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Publication numberUS5848347 A
Publication typeGrant
Application numberUS 08/838,637
Publication dateDec 8, 1998
Filing dateApr 11, 1997
Priority dateApr 11, 1997
Fee statusPaid
Also published asDE69809110D1, DE69809110T2, EP0871076A1, EP0871076B1
Publication number08838637, 838637, US 5848347 A, US 5848347A, US-A-5848347, US5848347 A, US5848347A
InventorsYouti Kuo, Ihor Kulbida, Alfred Zielinski, Steven E. Kolb, Roger C. Male
Original AssigneeXerox Corporation
Export CitationBiBTeX, EndNote, RefMan
External Links: USPTO, USPTO Assignment, Espacenet
Dual decurler and control mechanism therefor
US 5848347 A
Abstract
A compact dual decurler mechanism that provides a single straight paper path for achieving bidirectional decurling capability. The dual decurler mechanism consists of two pairs of drive roll and pinch shaft and a camming mechanism for controlling their engagements. The first and the second pairs are oriented in opposite directions in a manner that they can selectively form opposite bending nips for decurling incoming sheets of different curl directions. The operation of the dual decurler can be software controlled through the use of an electric indexing clutch such that, depending on system inputs on image area coverage and the type of finishing device being used, the first pair can be adjusted for toward image (TI) bending, the second pair for away image (AI) bending, or both be set at a neutral setting that keeps both nips open when no decurling is needed. The architecture of the single straight paper path of the dual decurler can minimize paper jams and avoids potential damage to sheets.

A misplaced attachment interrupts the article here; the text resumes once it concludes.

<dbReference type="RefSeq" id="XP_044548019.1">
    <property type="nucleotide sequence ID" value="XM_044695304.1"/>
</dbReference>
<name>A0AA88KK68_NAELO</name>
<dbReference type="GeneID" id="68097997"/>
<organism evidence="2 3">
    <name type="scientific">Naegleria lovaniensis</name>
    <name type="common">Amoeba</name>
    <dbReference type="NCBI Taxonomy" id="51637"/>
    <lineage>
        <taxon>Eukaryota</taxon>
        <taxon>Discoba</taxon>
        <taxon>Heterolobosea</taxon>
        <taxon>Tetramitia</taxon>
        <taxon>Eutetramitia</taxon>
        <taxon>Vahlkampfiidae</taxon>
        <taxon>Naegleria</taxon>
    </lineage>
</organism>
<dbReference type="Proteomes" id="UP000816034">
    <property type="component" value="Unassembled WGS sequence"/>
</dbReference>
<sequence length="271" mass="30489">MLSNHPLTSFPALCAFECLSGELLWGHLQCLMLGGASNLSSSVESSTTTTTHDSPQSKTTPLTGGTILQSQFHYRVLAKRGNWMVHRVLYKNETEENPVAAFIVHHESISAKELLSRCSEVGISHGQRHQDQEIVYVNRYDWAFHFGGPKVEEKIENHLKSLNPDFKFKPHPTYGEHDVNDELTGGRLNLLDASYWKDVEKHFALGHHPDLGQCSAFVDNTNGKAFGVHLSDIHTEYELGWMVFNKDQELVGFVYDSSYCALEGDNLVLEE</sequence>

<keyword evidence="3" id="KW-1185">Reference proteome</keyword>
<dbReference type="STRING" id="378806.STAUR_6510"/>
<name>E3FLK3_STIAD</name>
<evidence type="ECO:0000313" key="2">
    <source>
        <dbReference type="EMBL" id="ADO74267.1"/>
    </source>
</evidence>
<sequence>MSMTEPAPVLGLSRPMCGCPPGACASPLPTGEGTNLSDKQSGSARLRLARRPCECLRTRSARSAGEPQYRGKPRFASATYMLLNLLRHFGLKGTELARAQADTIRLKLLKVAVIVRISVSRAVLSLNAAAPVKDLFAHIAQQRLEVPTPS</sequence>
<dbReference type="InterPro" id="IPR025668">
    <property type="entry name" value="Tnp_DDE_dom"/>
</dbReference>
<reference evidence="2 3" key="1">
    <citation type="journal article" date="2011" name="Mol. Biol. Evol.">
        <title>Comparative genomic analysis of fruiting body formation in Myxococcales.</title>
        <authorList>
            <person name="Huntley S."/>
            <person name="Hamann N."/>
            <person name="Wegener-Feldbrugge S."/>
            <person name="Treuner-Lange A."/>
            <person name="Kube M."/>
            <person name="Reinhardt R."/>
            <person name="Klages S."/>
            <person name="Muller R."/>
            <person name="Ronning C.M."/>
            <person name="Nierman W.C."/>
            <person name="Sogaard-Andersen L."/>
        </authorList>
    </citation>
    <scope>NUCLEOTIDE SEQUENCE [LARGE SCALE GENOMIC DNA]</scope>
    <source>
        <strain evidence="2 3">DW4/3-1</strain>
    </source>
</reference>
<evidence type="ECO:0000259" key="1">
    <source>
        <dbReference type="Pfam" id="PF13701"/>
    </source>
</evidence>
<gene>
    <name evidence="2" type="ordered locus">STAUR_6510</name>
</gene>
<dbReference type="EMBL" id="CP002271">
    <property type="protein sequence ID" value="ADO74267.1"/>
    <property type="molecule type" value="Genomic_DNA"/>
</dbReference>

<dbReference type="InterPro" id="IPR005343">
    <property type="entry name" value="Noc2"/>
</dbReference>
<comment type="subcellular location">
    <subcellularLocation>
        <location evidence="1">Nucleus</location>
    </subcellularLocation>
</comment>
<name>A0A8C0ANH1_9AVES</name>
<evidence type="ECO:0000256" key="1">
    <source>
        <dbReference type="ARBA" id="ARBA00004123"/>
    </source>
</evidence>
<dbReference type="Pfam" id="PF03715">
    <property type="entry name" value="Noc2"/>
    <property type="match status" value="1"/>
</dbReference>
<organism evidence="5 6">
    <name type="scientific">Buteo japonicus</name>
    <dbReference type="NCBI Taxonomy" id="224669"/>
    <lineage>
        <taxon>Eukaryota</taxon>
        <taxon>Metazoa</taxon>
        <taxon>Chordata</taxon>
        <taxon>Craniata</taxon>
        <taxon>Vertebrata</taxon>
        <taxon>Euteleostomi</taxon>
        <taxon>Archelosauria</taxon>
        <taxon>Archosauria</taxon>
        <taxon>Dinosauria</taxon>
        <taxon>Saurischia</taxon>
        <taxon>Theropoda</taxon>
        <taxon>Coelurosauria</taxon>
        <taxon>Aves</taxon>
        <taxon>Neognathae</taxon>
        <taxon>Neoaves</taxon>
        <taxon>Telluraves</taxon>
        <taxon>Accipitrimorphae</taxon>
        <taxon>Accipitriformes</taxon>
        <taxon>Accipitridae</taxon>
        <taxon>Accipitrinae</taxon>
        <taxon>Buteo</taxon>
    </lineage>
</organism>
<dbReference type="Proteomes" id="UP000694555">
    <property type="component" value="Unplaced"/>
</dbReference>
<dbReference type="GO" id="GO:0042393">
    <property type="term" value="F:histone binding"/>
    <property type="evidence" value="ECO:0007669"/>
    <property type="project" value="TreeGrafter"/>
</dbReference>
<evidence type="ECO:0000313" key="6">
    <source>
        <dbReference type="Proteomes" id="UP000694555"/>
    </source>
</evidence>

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Claims(11)
We claim:
1. A decurling device for selectively applying a decurling force to a sheet having an image formed hereon in an electrophotographic printing machine comprising:
a substantially straight sheet path;
a first decurling nip located in said sheet path;
a second decurling nip, adjacent said first nip in said sheet path; and
a single control device for selectively actuating said first decurling nip, said second decurling nip, neither said first decurling nip or said second decurling nip.
2. An apparatus according to claim 1, further comprising a controller to determine an orientation of toner developed on a sheet and generating a signal indicative thereof, wherein said single control device is responsive to said generated signal so as to actuate the desired first or second decurling nip.
3. An apparatus according to claim 1, wherein said first decurling nip comprises:
a first drive roll and a second drive roll being rotatably supported, said first drive roll and second drive roll having deformable outer coating; and
a first pinch roll and second pinch roll being rotatably supported, said first pinch roll being adjucent to the first drive roll for forming first bending nip and said second pinch roll being adjucent to second drive roll for forming second bending nip, wherein said first and second pinch rolls are selectively movable into circumferential contact with said first or second drive roll.